Every government contractor that works on prevailing wage projects deals with wage determinations. And while the idea of a wage determination seems simple, there’s a bit more to it than a list of hourly rates for workers. Since understanding wage determinations is so critical to staying compliant on government projects, we wanted to go over the types of wage determinations you may run into.

Wage determination laws

Prevailing wage laws, both federal and state, set hourly rates for projects funded by the government. At the federal level the Davis Bacon Act (DBA) applies to projects over $2,000 for the construction, alteration, or repair (including painting and decorating) of public buildings or public works. Davis Bacon and Related Acts (DBRA) is a provision in DBA that applies to “related acts” in which the federal government provides grants, loans, loan guarantees and insurance for construction projects. The Federal-Aid Highway Act is an example of a “related act.”

Contractors and subcontractors working on projects that fall under these laws have to pay laborers and mechanics no less than the locally prevailing wages and fringe benefits. This is where wage determinations come into the picture because these are published by the DOL and show what these prevailing rates are. It is the Wage and Hour Division (WHD) of the Department of Labor that administers these acts.

Many states have their own prevailing wage laws for state-funded public works projects. These are overseen by the state DOL or a similar governing body, like the Department of Industrial Relations (DIR) in California.

What is a wage determination

Wage determinations list the hourly pay and fringe benefit rate for every classification of laborer and mechanic. The WHD sets these rates, and they determine them by surveying the area for local wage information. They publish these rates in the form of wage determinations. You can find them on Sam.Gov, the official website for federal wage determinations.

What types of wage determinations are there?

Although there are wage determinations for every classification of laborer and mechanic, there are only two categories: general wage determinations and project wage determinations.

General wage determinations
General wage determinations have the current wage rates determined by the WHD for each specific geographic area. Contracting agencies can incorporate these rates into contracts that fall under prevailing wage law. Contractors are required to post them at the worksite on covered projects.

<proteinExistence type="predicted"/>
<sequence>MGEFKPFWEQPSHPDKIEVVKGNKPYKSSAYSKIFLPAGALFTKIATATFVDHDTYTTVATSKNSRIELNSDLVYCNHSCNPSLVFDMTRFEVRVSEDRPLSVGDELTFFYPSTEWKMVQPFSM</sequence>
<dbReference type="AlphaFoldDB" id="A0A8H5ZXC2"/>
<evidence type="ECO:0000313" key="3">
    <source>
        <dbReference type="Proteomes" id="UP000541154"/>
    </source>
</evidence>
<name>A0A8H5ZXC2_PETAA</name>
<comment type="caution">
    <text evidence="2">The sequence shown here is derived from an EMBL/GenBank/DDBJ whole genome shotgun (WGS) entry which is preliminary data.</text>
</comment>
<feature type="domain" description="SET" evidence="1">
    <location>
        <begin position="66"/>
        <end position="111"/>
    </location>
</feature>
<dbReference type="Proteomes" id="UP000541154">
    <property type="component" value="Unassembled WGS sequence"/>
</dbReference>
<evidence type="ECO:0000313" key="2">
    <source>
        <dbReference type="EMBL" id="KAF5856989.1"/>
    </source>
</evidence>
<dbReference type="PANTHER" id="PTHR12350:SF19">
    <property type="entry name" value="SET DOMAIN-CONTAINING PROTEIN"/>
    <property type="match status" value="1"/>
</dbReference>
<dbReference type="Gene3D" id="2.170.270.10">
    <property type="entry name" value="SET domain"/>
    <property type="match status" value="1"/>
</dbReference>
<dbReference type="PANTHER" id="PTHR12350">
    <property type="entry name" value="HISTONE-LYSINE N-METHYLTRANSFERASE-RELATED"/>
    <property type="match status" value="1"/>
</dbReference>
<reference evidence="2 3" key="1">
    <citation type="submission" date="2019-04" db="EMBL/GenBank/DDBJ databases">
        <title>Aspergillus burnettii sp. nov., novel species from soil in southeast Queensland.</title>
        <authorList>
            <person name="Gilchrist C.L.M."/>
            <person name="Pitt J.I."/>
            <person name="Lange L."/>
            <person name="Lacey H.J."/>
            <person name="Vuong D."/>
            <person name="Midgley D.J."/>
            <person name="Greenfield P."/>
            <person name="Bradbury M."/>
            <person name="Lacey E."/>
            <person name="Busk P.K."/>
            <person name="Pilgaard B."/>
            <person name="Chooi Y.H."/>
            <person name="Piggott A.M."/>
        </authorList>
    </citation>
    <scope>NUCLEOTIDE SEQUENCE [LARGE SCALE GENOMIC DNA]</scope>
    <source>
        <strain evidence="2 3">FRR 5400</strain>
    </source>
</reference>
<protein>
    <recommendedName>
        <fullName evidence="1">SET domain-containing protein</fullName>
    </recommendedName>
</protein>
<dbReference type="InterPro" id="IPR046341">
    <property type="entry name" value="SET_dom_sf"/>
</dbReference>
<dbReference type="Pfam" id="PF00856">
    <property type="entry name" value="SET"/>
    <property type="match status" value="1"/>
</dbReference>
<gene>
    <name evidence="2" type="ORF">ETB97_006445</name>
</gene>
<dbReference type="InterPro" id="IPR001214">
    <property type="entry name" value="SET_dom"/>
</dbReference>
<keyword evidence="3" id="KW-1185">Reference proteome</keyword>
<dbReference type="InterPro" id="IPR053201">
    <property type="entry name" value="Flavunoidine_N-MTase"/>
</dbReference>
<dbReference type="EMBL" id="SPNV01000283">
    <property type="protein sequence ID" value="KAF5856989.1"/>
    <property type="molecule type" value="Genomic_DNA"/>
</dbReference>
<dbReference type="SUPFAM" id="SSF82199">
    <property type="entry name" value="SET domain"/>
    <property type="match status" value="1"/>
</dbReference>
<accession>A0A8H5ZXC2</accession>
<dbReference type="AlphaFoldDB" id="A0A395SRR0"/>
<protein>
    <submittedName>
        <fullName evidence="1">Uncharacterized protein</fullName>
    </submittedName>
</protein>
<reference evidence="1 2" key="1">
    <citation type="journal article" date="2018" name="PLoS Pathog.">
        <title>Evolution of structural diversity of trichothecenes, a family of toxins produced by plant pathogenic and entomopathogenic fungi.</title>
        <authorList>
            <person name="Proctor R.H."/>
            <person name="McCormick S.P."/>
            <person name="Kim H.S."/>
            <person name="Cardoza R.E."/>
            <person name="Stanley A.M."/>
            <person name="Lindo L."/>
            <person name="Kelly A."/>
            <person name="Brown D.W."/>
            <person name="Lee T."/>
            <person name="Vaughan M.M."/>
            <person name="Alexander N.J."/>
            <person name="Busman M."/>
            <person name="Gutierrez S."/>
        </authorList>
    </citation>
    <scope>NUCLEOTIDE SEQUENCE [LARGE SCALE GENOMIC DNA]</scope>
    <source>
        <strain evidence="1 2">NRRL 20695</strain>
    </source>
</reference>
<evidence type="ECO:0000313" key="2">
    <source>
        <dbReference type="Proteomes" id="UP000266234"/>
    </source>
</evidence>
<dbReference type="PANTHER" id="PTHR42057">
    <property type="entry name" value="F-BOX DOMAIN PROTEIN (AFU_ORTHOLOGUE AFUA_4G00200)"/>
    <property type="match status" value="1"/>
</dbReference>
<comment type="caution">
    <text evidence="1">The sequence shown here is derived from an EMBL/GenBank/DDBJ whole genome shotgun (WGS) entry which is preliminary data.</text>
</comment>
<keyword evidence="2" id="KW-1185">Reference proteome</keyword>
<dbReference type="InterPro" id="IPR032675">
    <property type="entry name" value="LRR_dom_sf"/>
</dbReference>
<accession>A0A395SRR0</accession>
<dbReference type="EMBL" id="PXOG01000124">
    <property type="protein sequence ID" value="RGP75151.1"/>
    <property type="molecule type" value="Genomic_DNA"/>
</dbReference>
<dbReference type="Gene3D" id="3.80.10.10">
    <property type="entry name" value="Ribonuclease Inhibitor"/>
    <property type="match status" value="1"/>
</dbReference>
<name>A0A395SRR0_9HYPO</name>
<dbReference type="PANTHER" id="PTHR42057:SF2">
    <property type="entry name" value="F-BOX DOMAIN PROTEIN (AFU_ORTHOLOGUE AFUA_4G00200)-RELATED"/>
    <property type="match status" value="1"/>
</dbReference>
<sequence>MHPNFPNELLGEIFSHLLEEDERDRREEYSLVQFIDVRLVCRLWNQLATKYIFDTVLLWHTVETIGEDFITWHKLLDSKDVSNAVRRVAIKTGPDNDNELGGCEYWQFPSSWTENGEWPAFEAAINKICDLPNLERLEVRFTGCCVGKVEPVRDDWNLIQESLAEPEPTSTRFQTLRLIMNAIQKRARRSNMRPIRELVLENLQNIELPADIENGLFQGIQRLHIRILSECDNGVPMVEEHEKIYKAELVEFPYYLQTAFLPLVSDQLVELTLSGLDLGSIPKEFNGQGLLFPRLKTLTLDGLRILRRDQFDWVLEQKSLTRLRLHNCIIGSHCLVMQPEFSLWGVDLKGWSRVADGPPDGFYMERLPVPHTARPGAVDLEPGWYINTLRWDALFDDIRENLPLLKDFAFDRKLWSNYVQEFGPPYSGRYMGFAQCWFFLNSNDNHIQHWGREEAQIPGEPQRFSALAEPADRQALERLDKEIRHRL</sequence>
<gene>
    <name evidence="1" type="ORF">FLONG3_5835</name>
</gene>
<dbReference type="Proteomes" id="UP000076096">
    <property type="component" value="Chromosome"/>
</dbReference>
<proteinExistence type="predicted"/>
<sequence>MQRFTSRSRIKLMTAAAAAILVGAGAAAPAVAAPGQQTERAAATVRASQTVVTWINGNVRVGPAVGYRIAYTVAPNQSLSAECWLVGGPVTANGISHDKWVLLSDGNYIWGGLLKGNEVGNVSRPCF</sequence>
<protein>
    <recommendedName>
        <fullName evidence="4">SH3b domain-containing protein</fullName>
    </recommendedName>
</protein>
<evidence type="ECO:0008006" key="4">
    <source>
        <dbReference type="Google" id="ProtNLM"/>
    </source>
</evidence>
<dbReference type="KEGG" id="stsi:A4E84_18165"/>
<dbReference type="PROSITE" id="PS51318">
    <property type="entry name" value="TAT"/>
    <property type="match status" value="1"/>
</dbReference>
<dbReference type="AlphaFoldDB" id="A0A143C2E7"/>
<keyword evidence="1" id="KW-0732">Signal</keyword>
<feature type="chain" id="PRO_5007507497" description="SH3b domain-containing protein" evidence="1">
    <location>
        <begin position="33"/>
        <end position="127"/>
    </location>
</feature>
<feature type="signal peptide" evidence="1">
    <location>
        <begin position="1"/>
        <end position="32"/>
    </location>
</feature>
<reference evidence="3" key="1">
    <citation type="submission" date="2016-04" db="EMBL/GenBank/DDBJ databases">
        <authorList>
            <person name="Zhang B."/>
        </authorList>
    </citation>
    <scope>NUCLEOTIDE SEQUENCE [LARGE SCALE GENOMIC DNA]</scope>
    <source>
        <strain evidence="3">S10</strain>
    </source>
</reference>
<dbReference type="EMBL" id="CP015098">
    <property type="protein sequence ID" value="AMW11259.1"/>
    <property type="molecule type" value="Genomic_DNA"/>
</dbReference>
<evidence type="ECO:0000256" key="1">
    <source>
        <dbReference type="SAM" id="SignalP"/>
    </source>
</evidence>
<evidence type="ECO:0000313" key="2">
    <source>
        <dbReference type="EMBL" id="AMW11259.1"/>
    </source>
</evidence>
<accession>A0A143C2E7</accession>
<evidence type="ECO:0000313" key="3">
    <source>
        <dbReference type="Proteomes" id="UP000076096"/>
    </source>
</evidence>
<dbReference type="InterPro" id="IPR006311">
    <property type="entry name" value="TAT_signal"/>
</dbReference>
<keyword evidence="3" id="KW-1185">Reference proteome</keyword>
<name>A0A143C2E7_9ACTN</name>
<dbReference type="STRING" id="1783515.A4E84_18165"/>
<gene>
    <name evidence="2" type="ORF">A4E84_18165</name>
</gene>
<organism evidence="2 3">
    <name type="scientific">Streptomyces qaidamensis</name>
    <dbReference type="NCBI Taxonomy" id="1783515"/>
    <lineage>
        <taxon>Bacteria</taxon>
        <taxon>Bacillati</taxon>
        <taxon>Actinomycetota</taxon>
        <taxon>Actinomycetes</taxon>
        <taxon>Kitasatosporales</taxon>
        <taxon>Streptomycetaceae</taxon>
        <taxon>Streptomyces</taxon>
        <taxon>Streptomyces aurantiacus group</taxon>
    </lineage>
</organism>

Project wage determinations
Project wage determinations are requested by a contracting agency and only apply to the project for which they requested them.  An agency may request these by submitting an SF-308. Project wage determinations usually expire 180 calendar days after being issued and are not very common.

Types of construction represented in wage determinations

Wage determinations break construction projects into four categories: building, residential, highway and heavy.  When you search for a wage determination you will be asked to select the type of construction in order to view wage determinations for that category.wage determination

Here is what each category includes:

Building: This category includes the construction, alteration, or repair of sheltered enclosures with walk-in access for the purpose of housing persons, machinery, equipment, or supplies. It includes the installation of utilities and equipment, as well as incidental grading and paving, that may be associated with covered construction.

Residential: This category includes the construction, alteration, or repair of single-family houses, townhouses, and apartment buildings. To be in this category the structure cannot be taller than four stories in height.  Associated work for the building is included, like site work, parking areas, utilities, streets, and sidewalks.

Highway: This category includes the construction, alteration, or repair of roads, streets, highways, runways and parking areas. It also covers most other paving work not incidental to building, residential, or heavy construction.

Heavy: This category includes projects that don’t fall into the previous categories. This can make it seem like a catch-all category, but it is distinguished a bit by the characteristics of the construction project, like dredging, water and sewer lines, flood control and major bridge projects.

Wage determinations and conformances

If a project requires work that is not covered by a labor classification already listed on the applicable wage determination, a conformance may be needed. This doesn’t create a new classification of labor, but simply determines the prevailing wages for work that’s needed but missing from the wage determination for the project. According to the DOL, this usually only happens if there is a low response rate for the Davis-Bacon wage survey in the area. Conformances are not common, but when they are needed they are granted by the WHD.

Correctly using wage determinations is key to staying out of trouble on your prevailing wage projects. You can learn everything you need to know about them in our wage determination guide.

The material presented here is educational in nature and is not intended to be, nor should be relied upon, as legal or financial advice. Please consult with an attorney or financial professional for advice.